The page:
Actually, any conductive material will shield an electromagnetic pulse, and as aluminum is a better conductor than iron, it’d work better. What makes a ferromagnetic material different from other metals is that it will retain a magnetization for a long time, but in shielding a pulse, we’re not concerned with the long-term effect.

And as for fallout, we can make weapons with very high fallout now, but unless you deliberately do so, a fusion (hydrogen) bomb will generally leave less fallout than a fission (uranium or plutonium, like we dropped on Japan) bomb. So if we’re talking about the United States or Russia bombing a target, fallout recovery time would probably be even less than for Hiroshima or Nagasaki. But a terrorist nuke, on the extremely unlikely chance that they could get one at all, would probably be pretty dirty.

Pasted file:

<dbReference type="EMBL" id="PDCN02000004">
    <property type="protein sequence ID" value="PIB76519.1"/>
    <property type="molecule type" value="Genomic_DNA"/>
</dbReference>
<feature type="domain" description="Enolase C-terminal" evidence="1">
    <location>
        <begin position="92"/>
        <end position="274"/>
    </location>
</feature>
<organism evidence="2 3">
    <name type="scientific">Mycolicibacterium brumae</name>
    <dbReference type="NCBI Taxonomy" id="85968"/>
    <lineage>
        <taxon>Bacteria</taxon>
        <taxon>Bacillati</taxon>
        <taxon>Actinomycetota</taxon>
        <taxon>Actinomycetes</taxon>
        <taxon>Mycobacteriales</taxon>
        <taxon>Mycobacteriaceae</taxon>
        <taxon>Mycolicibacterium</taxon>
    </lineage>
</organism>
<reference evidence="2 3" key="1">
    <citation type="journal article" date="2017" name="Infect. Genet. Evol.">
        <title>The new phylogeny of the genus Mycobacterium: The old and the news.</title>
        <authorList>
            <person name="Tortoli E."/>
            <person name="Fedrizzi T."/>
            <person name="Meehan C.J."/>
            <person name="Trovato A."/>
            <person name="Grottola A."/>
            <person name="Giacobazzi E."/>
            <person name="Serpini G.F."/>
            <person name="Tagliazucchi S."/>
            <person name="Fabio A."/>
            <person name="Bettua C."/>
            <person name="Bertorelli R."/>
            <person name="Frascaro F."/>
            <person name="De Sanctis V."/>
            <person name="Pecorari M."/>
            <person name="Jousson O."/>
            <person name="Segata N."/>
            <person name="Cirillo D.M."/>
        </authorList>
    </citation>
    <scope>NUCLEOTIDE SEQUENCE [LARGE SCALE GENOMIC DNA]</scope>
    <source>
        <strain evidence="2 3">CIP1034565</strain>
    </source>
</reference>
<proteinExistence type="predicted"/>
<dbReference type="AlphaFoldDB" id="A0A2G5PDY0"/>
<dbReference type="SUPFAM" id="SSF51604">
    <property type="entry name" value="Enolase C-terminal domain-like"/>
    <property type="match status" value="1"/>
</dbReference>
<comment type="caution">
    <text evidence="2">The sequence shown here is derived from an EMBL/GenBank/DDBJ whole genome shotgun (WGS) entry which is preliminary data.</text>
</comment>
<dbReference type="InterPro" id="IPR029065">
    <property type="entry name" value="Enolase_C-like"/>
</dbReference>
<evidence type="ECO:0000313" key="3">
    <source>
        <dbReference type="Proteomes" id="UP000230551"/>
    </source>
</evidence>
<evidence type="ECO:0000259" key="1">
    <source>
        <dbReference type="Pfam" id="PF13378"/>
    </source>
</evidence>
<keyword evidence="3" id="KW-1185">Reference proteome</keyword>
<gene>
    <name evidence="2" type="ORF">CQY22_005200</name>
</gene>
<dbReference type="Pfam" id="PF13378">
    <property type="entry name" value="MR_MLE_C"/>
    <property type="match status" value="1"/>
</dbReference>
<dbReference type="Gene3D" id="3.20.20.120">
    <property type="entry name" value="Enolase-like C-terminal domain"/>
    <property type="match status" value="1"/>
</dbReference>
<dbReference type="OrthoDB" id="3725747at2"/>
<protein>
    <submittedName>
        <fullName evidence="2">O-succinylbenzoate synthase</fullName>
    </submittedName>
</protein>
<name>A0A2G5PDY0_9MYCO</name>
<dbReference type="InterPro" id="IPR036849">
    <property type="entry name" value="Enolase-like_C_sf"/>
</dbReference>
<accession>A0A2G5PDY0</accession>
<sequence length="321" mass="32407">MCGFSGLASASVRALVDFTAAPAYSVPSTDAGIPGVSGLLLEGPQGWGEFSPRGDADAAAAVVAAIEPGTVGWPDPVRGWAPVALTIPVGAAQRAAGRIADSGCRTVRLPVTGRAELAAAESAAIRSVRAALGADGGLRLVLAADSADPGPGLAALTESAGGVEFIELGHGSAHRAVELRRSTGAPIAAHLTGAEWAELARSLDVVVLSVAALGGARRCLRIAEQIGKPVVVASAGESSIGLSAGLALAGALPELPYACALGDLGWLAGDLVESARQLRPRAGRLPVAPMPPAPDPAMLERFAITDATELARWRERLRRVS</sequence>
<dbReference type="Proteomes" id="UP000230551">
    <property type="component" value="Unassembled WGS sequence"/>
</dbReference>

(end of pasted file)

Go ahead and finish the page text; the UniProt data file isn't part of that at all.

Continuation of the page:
Minor nitpick, Chronos. Magnetically “soft” ferromagnetic materials like the silicon steel used in transformer cores, and the class of ceramics called soft ferrites, hold almost no residual magnetization. This is an important property of transformer cores, otherwise they would saturate almost immediately and become useless. The tendency of materials to hold magnetization is called remanance and is an important design consideration in high-frequency transformers.

I don’t know where you get this idea from Chronos. The effectiveness of a given material at shielding electromagnetic radiation is given by its skin depth:

delta = 1 / sqrt (pi . f . mu . sigma), where

delta = skin depth
f = frequency
mu = permeability
sigma = conductivity